21 Sine Wave Peak Amplitude (A) Frequency (f) Phase () maximum strength of signalvoltsFrequency (f)Rate of change of signalHertz (Hz) or cycles per secondPeriod = time for one repetition (T)T = 1/fPhase ()Relative position in time
25 Modulation (Διαμόρφωση) Η διαμόρφωση σήματος είναι μία διαδικασία κατά την οποία, ένα σήμα χαμηλών συχνοτήτων (baseband signal), μεταφέρεται από ένα σήμα με υψηλότερες συχνότητες που λέγεται φέρον σήμα (carrier signal)Μετατροπή του σήματος σε άλλη συχνότηταΧρησιμοποιείται για να επιτρέψει τη μεταφορά ενός σήματος σε συγκεκριμένη ζώνη συχνοτήτων π.χ. χρησιμοποιείται στο ΑΜ και FM ραδιόφωνο
26 Πλεονεκτήματα Διαμόρφωσης Δυνατότητα εύκολης μετάδοσης του σήματοςΔυνατότητα χρήσης πολυπλεξίας (ταυτόχρονη μετάδοση πολλαπλών σημάτων)Δυνατότητα υπέρβασης των περιορισμών των μέσων μετάδοσηςΔυνατότητα εκπομπής σε πολλές συχνότητες ταυτόχροναΔυνατότητα περιορισμού θορύβου και παρεμβολών
32 Encoding (Κωδικοποίηση) Signals propagate over a physical mediummodulate electromagnetic wavese.g., vary voltageEncode binary data onto signalsbinary data must be encoded before modulatione.g., 0 as low signal and 1 as high signalknown as Non-Return to zero (NRZ)
33 Encodings (cont)If the encoded data contains long 'runs' of logic 1's or 0's, this does not result in any bit transitions. The lack of transitions makes impossible the detection of the boundaries of the received bits at the receiver.This is the reason why Manchester coding is used in Ethernet.
34 Other Encoding Schemes Unipolar NRZPolar NRZPolar RZPolar Manchester and Differential ManchesterBipolar AMI and PseudoternaryMultilevel CodingMultilevel Transmission 3 LevelsRLL
35 The Waveforms of Line Coding Schemes 1ClockData streamPolar RZPolar NRZ-LManchesterPolar NRZ-IDifferentialAMIMLT-3Unipolar NRZ-L
36 The Waveforms of Line Coding Schemes 1ClockData streamPolar RZPolar NRZ-LManchesterPolar NRZ-IDifferentialAMIMLT-3Unipolar NRZ-L
37 Bandwidths of Line Coding (2/3) The bandwidth of Manchester.The bandwidth of AMI.
38 Bandwidths of Line Coding (3/3) The bandwidth of 2B1Q
39 Digital Data, Analog Signal After encoding of digital data, the resulting digital signal must be modulated before transmittedUse modem (modulator-demodulator)Amplitude shift keying (ASK)Frequency shift keying (FSK)Phase shift keying (PSK)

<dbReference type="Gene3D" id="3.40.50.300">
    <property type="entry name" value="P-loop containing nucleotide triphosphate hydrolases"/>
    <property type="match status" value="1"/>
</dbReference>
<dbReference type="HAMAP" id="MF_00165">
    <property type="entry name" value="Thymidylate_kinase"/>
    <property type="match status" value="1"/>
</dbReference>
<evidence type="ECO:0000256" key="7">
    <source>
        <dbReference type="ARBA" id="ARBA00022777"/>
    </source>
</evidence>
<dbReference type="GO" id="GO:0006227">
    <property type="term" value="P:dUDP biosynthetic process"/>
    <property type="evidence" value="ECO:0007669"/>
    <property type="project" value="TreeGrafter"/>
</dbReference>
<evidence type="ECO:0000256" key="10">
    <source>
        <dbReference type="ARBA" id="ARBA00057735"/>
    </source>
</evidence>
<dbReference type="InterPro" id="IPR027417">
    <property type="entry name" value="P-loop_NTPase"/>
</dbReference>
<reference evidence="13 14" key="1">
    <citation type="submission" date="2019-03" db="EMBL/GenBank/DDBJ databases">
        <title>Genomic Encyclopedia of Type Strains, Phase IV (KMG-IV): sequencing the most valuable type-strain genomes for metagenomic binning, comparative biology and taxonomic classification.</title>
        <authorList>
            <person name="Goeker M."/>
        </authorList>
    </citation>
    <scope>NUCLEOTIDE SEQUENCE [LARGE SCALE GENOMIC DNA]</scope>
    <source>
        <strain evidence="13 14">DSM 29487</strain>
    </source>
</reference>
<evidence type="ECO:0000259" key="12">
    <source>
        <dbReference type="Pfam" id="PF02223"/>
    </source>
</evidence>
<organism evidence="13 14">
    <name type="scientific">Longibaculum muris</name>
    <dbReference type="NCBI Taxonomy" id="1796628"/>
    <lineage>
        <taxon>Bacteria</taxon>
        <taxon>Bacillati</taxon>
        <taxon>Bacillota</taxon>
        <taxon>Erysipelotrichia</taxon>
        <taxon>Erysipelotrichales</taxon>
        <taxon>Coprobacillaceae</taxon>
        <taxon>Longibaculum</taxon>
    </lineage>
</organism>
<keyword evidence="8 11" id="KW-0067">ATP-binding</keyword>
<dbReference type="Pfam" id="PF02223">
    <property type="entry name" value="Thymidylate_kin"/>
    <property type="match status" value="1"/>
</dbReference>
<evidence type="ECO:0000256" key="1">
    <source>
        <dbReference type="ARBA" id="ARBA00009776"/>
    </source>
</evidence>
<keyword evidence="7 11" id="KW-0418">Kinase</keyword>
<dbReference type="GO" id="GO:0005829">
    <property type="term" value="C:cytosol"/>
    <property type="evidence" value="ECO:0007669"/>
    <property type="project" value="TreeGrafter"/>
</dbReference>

41 Constellation Diagram (1/2) A constellation diagram: constellation points with two bits: b0b1+1-1IAmplitueAmplitue of I componentAmplitue of Q componentPhaseIn-phase CarrierQQuadrature Carrier11011000Chapter 2: Physical Layer
42 Amplitude Shift Keying (ASK) and Phase Shift Keying (PSK) The constellation diagrams of ASK and PSK.QI110011101000111100001010QI+1QI1+1-1QI1+1-1QI11011000(a) ASK (OOK): b0(b) 2-PSK (BPSK): b0(c) 4-PSK (QPSK): b0b1(d) 8-PSK: b0b1b2(e) 16-PSK: b0b1b2Chapter 2: Physical Layer
43 The Circular Constellation Diagrams The constellation diagrams of ASK and PSK.+1-1QI11011000+1-1QIQI(a) Circular 4-QAM: b0b1(b) Circular 8-QAM: b0b1b2(c) Circular 16-QAM: b0b1b2b3Chapter 2: Physical Layer
45 Quadrature PSKMore efficient use if each signal element (symbol) represents more than one bite.g. shifts of /2 (90o) 4 different phase anglesEach element (symbol) represents two bitsWith 2 bits we can represent the 4 different phase anglesE.g. Baud rate = 4000 symbols/sec and each symbol has 8 states (phase angles). Bit rate=??If a symbol has M states each symbol can carry log2M bitsCan use more phase angles and have more than one amplitudeE.g., 9600bps modem use 12 angles, four of which have two amplitudes
54 Nyquist BandwidthIf rate of signal transmission is 2B then signal with frequencies no greater than B is sufficient to carry signal rateGiven bandwidth B, highest signal (baud) rate is 2BGiven binary signal, data rate supported by B Hz is 2B bps (if each symbol carries one bit)Can be increased by using M signal levelsC= 2B log2M
55 Transmission Impairments Signal received may differ from signal transmittedAnalog degradation of signal qualityChannel impairementsDigital bit errorsCaused byAttenuation and attenuation distortionDelay distortionNoise
56 Attenuation Signal strength falls off with distance Depends on medium Received signal strength:must be enough to be detectedmust be sufficiently higher than noise to be received without errorAttenuation is an increasing function of frequency
57 Noise (1)Additional signals, exisiting or inserted, between transmitter and receiverThermalDue to thermal agitation of electronsUniformly distributedWhite noiseIntermodulationSignals that are the sum and difference of original frequencies sharing a medium
58 Noise (2) Crosstalk Impulse A signal from one line is picked up by anotherImpulseIrregular pulses or spikese.g. External electromagnetic interferenceShort durationHigh amplitude
59 signal + noise signal noise High SNR noise signal signal + noise Low tttsignalnoisesignal + noiseLowSNRtttAverage Signal PowerSNR =Average Noise PowerSNR (dB) = 10 log10 SNR
60 Shannon’s TheoremReal communication have some measure of noise. This theorem tells us the limits to a channel’s capacity (in bits per second) in the presence of noise. Shannon’s theorem uses the notion of signal-to-noise ratio (S/N), which is usually expressed in decibels (dB):